Back in 2011, Mohamed Abdi Farah, who goes by the stage name Mo, seemed to be Norway's next rising pop star. Success on his country's version of The X Factor led to a record deal and the release of several singles, all before his 18th birthday. But then, Mo found himself in the middle of a national nightmare: a mass shooting on the Norwegian island of Ut°ya.
There's something a little ethereal about Mo. He's dark-skinned, but — thanks to some striking contact lenses — blue-eyed, with hair that is both short and long and a big laugh that belies a life filled with tragedy.
Mo came to Norway with his mother at the age of 7 to escape the civil war in Somalia, a conflict that cost most of his family their lives.
"I don't remember so much about it," he says. "But I don't want to go into that sad stuff.
Nor does Mo like to talk about Ut°ya, where, in 2011, he and hundreds of politically active young people were targets in the shooting rampage of a right-wing extremist named Anders Breivik. Mo escaped, but his best friend — whom he'd met in a refugee camp as a child — was among the 69 people murdered.
What Mo will say about the tragedy is that there's one song that helped him get through it.
"Heal" was written for Mo before the shooting took place. It's not that the song holds any secret cure for grief; it's essentially about having patience. But that's what worked.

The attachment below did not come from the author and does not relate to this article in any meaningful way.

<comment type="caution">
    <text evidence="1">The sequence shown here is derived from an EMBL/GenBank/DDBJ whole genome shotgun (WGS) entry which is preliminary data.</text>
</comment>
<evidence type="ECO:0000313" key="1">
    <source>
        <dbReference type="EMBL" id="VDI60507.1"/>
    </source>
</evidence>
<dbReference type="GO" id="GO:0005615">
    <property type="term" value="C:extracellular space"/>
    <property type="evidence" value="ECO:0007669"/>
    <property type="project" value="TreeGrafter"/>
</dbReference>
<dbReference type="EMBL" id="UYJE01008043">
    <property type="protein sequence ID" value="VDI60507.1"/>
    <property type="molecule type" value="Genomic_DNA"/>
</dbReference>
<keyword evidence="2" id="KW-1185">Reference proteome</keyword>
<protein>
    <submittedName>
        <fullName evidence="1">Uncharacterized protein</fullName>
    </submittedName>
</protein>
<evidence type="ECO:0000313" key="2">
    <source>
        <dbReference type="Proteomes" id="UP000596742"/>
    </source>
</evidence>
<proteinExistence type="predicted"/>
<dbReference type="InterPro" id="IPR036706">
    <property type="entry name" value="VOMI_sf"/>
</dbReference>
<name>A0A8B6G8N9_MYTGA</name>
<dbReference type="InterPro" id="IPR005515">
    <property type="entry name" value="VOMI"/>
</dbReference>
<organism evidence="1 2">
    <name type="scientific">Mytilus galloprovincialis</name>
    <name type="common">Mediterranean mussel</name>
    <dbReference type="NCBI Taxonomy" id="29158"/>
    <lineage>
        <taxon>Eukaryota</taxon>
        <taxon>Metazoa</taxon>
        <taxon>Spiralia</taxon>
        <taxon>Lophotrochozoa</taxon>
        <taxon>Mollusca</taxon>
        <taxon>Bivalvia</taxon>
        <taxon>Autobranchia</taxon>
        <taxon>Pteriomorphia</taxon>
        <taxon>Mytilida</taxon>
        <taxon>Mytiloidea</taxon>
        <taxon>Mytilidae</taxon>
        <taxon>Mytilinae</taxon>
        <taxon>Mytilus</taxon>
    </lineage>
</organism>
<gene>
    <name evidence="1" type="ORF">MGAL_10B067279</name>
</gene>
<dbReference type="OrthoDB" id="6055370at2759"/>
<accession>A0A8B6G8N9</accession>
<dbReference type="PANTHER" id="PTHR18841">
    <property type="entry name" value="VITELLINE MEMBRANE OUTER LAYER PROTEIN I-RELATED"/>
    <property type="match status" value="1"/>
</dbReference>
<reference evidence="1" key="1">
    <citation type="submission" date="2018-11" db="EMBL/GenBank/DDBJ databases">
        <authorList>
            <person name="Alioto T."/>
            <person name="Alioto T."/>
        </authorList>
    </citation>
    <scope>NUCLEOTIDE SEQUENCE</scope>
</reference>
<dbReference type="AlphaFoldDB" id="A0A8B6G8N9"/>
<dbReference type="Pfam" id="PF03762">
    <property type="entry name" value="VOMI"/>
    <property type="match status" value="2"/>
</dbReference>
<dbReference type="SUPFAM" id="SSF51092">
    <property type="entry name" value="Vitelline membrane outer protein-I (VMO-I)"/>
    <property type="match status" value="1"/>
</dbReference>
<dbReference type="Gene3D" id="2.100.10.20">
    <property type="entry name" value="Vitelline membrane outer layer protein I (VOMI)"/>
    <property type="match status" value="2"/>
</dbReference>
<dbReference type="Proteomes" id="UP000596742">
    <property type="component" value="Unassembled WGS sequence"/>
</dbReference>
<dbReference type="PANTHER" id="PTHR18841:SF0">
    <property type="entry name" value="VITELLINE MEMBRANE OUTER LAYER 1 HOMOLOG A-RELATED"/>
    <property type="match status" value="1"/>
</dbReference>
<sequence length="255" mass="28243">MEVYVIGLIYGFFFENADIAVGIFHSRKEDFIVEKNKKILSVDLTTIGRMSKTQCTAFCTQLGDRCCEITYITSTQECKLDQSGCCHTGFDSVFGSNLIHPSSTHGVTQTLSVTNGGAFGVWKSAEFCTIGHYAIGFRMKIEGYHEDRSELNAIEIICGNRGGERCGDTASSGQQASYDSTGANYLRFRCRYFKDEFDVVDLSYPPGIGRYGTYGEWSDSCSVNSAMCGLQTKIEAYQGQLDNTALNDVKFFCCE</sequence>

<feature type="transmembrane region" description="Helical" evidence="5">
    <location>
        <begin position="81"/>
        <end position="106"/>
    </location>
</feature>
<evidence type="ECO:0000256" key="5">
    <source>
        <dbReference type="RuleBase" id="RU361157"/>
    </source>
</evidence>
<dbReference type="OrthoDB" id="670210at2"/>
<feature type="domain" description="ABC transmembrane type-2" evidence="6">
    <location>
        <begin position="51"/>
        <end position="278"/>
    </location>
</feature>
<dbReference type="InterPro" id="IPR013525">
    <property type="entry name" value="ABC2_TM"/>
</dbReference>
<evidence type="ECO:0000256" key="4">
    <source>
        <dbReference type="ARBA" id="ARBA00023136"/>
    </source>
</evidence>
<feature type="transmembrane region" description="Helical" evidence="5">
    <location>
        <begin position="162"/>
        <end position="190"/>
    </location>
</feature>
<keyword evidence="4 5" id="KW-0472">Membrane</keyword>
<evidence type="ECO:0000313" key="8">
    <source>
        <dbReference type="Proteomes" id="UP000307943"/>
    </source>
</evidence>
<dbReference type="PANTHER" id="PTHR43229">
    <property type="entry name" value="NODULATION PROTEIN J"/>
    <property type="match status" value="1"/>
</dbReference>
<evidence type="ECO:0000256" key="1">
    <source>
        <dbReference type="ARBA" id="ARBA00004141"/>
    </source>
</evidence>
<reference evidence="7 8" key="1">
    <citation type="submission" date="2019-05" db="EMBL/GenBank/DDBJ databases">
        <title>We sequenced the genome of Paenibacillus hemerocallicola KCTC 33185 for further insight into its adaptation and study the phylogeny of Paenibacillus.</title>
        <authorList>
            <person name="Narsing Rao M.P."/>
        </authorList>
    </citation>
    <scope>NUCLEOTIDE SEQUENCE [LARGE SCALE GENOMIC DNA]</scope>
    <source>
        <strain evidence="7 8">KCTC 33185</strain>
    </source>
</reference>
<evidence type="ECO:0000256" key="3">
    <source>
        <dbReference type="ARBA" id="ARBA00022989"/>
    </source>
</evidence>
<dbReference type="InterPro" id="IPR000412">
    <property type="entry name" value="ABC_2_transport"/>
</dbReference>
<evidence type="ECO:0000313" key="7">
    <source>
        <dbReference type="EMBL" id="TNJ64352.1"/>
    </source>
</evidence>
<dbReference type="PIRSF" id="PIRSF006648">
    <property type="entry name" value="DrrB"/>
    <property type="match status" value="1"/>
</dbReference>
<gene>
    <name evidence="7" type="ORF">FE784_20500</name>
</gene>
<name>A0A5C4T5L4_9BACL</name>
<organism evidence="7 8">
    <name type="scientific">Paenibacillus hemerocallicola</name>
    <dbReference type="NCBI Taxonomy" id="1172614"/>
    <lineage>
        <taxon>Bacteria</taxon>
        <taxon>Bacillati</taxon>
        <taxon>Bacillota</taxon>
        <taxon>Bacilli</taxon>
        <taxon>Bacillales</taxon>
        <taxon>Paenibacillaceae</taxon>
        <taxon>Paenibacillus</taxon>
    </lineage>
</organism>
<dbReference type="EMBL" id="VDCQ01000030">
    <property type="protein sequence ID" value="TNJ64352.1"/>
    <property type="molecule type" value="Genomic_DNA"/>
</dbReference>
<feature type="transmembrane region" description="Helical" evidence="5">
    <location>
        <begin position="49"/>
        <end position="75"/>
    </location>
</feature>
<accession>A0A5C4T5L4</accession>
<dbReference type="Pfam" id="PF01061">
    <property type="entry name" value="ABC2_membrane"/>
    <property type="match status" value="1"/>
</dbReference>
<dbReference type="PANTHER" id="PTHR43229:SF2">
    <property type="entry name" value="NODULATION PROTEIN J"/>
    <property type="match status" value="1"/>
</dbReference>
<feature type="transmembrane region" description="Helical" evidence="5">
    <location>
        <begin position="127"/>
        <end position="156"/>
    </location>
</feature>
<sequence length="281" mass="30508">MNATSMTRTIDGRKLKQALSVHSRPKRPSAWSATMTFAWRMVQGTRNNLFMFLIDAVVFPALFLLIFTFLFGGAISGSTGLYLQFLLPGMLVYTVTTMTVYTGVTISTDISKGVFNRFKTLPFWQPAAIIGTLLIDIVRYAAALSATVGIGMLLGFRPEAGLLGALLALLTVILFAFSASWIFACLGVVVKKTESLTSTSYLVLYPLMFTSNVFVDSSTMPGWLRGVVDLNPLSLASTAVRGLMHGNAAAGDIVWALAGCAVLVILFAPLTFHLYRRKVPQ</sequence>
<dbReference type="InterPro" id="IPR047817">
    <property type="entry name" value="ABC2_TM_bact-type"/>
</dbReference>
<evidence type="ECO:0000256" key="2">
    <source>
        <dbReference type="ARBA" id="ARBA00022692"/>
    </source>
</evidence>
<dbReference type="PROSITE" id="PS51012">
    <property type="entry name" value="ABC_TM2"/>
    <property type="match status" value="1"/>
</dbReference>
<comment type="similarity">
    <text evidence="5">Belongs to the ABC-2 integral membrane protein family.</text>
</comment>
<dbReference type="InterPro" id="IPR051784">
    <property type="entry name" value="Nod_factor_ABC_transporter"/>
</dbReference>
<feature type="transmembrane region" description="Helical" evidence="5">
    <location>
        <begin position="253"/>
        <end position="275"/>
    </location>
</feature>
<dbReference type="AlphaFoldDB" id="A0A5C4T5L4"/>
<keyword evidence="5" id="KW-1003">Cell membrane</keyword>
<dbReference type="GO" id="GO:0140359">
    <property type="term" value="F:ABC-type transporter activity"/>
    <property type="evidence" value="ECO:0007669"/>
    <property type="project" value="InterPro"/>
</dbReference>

"I really connected with the message behind the song, especially after all the things I went through over the years," he says. "I took a break and I finally feel ready to move on and to just be me again."
And for Mo, a lifelong performer, that means getting back on stage. Soon, he'll compete against 14 other Norwegians for the chance to represent his country at Eurovision, that glittery tribute to song that, for a few days each year, seeks to unite Europe around a musical popularity contest.
Laila Samuelson, who wrote "Heal" for Mo, admits it's not a typical Eurovision entry.
"I mean, the sound is darker, and also the beat is slower than the usual winning song of the whole thing," she says.
And although some discourse will inevitably tie the song to Ut°ya, Samuelsen says that's become something of a taboo subject in Norway these days.
"It's not cool to bring up in any political discussion," she says. "So it really kind of now feels like people are really afraid to talk about it."
And starting a public discussion about Norway's national tragedy was never the point. Mo says the song is meant to be much more universal.
"Everyone that lives in this world, they have gone through a thing or two," Mo says. "And so when they listen to this song it could inspire them to just get right back there and don't lose their strength, and just never give up."
When it comes to Eurovision, it's about the performance as much as the song — and that is likely to be a major point in Mo's favor.
"My strength, being an artist, is that I'm real. And I just pour my heart out," he says. He adds, "Mo style," and that big laugh returns.